Question of the Week:
What is the meaning behind the ritual washing of hands before meals? Was this some ancient Jewish version of hygiene?
One of the laws of the hand washing ritual is that the hands must already be completely clean before you wash them. You first clean the hands of any dirt, and only then do you pour water from a cup over each hand three times.
This is ridiculous: the prerequisite to washing hands is that they be clean?! The ritual washing of hands has no visible effect. It seemingly does nothing. So why do we do it?
The hand washing before meals has nothing to do with hygiene. It is not about cleanliness. It is about holiness.
Cleanliness is a physical state. By removing dirt you become clean. But holiness is an entirely spiritual concept. Holiness means a sense of something beyond, something higher, something with a higher purpose. You can be completely clean, but that doesn't mean you're holy.
You can have two business people who work side by side. They are both honest and good people. They are both clean. There is no visible difference between them. And yet one uses his wealth to help the poor and needy, while the other accumulates wealth purely for himself and his family. He is clean. He is not a bad man. But he is not holy.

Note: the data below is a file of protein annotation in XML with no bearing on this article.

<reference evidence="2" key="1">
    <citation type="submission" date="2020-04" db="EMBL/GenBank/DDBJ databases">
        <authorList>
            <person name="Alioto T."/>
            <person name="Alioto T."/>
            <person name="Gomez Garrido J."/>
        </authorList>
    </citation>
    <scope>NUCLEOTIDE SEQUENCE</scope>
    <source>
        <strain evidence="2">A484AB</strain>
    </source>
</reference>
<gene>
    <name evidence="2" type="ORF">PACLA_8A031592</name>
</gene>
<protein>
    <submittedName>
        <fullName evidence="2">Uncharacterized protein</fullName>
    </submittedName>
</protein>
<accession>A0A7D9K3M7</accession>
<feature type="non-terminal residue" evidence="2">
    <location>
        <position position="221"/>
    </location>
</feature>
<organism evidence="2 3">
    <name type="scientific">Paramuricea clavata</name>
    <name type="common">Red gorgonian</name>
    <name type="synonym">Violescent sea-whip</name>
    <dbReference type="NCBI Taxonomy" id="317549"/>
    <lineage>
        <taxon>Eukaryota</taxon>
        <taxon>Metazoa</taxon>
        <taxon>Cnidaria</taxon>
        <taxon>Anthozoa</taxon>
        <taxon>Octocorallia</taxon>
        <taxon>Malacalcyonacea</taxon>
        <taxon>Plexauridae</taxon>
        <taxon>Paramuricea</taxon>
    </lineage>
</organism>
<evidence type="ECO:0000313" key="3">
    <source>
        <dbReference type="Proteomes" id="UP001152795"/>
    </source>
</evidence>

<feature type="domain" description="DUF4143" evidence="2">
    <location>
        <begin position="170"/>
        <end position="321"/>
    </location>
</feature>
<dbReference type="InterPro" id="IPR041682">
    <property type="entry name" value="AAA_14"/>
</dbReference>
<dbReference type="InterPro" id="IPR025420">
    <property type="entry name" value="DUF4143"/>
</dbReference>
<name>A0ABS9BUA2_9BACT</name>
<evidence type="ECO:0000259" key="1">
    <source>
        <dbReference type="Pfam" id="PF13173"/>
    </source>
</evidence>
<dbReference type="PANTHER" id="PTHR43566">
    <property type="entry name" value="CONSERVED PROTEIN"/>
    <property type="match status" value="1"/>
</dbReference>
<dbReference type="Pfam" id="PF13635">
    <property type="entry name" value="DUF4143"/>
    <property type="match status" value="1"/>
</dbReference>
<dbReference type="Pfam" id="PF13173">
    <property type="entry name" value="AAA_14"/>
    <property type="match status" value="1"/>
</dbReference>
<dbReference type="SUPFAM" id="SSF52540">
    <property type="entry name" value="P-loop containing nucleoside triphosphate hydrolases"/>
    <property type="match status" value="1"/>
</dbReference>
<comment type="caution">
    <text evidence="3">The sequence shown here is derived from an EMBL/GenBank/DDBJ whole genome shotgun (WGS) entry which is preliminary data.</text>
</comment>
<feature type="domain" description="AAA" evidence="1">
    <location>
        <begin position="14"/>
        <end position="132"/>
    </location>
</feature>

You can have two plates of food. Both are made of healthy ingredients and prepared to the highest standards of hygiene. There is no visible difference between them. And yet one plate is kosher food, the other not. Kosher food is not healthier or cleaner. It is holy. It is prepared according to divine standards with a higher purpose in mind.
You can have two pairs of hands. Both have been cleaned and are spotless. And yet one hand has been ritually washed, the other not. There is no detectable difference between them. But these hands are holy, those are not.
Holiness means connecting to something higher. It means living with an awareness that not all dirt is visible, and we don't always see the effect of our actions. So before engaging in physical activity, before consuming the fruit of our handiwork, we wash our hands. They may be clean already, but we must ensure that they are pure and holy too.